Document and share the history of religion.
What does a Religious Historian do?
From the great cathedrals to the Great Awakening, religion is rich with history. The Religious Historian is both an explorer and an Analyst, seeking out information from the past and piecing together a history of religion throughout the years.
As a Religious Historian, you’ll likely pick a specific time period and religion to study. Newspapers, photographs, government records, and historical books serve as your first line of research. By the time you’ve collected enough information, you can recite the dates, names, and places of important religious events in your sleep.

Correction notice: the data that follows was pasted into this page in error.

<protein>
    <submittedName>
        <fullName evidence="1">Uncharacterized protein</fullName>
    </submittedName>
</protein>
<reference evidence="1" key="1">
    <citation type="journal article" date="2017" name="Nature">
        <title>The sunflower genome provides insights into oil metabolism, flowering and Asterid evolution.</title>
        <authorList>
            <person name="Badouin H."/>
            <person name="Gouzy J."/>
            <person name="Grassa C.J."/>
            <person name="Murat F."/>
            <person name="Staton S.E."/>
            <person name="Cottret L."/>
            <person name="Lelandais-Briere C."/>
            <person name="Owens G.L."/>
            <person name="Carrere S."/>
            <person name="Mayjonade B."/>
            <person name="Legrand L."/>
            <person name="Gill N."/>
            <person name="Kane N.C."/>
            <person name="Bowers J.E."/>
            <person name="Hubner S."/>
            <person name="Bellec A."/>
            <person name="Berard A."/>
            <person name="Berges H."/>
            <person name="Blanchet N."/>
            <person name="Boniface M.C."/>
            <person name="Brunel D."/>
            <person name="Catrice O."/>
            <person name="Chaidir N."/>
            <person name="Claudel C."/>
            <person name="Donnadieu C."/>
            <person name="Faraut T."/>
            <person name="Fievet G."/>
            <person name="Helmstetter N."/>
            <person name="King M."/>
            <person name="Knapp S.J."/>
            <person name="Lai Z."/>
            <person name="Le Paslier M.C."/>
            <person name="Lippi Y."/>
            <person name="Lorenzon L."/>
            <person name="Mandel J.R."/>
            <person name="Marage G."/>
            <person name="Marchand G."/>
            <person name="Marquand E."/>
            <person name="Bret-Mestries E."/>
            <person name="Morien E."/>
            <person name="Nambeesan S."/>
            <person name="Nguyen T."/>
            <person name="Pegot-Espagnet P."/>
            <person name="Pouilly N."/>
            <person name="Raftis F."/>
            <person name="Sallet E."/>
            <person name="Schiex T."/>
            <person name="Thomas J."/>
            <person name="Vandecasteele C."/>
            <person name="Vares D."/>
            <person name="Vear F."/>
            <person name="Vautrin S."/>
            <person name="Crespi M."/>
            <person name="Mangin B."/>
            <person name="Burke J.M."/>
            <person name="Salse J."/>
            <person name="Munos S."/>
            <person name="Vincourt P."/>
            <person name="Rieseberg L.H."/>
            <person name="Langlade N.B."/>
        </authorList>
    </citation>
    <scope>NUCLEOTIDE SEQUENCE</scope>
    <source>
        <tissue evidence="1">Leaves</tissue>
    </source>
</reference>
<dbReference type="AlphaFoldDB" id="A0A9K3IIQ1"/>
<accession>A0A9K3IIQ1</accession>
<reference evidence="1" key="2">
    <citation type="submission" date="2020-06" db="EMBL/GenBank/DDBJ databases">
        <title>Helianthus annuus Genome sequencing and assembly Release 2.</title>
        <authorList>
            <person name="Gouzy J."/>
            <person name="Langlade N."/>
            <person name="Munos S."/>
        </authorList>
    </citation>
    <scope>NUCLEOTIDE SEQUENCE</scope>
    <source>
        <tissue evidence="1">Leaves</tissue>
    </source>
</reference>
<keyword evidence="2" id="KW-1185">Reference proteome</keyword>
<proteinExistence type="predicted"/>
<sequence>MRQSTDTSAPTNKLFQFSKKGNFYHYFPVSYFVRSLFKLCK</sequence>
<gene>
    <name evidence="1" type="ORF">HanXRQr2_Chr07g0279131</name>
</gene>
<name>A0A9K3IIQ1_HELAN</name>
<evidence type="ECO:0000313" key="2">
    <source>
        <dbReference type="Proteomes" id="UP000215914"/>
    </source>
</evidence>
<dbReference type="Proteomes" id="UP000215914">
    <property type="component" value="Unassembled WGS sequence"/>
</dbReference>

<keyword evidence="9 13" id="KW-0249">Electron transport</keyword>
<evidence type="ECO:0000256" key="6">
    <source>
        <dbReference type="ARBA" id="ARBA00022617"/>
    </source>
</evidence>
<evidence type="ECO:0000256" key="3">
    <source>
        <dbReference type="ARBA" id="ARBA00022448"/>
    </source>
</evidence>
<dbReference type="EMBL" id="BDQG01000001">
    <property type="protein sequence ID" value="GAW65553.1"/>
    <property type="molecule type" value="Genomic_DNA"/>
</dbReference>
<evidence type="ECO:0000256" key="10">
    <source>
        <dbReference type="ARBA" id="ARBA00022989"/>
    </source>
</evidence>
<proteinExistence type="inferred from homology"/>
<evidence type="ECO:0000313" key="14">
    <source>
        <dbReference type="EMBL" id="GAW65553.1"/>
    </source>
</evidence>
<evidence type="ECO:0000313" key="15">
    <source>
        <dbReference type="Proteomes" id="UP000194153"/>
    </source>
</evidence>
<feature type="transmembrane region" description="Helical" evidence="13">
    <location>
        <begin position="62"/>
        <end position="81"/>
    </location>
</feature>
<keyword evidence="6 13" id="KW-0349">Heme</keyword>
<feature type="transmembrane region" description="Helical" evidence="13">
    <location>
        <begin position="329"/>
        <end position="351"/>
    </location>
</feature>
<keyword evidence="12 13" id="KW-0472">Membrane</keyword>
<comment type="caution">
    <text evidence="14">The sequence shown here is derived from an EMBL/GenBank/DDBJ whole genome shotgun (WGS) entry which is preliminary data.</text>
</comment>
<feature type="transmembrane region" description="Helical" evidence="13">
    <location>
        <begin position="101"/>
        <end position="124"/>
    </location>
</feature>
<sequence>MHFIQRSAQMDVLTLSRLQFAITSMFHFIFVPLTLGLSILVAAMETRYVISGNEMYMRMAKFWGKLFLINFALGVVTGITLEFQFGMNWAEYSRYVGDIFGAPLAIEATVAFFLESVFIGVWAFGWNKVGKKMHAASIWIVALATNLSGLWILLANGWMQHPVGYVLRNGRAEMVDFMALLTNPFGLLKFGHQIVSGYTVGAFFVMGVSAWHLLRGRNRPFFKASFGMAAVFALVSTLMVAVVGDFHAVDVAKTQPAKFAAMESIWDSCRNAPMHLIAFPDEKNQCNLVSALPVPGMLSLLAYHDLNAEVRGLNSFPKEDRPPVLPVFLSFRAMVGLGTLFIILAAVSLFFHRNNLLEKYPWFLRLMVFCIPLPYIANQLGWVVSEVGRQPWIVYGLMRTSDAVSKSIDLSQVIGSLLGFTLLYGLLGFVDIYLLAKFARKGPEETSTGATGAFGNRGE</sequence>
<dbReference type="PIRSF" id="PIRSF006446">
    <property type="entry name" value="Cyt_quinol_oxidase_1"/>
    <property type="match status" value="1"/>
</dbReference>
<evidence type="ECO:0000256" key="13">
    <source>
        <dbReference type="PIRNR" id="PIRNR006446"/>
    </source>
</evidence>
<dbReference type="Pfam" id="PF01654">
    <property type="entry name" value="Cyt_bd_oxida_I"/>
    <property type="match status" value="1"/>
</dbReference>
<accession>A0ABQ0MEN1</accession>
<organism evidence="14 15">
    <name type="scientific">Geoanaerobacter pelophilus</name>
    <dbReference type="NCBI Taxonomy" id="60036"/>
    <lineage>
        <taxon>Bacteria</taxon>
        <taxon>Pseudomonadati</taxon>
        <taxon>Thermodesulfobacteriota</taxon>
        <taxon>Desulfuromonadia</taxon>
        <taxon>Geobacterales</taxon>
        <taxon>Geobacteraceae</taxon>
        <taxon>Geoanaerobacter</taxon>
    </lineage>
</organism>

Beyond the facts, a Religious Historian needs to figure out why certain events happened the way they did. What triggered a religious uprising? How did different denominations evolve? Your intuition helps you find the answers.
Your work may take place at a university, where you’re also a Professor, or at a museum or historical site. You lead tours and research new material in between your sessions as a Tour Guide.
Once you’ve drawn your final conclusions on your current work, you share your knowledge. Since shouting your discoveries from the rooftops is likely to get you arrested, you instead write books, articles, or essays on the subject. Through flowing prose, you translate the boring bits of history into exciting tales of religion’s origins and triumphs over persecution, and make this information accessible to scholars and the general public alike.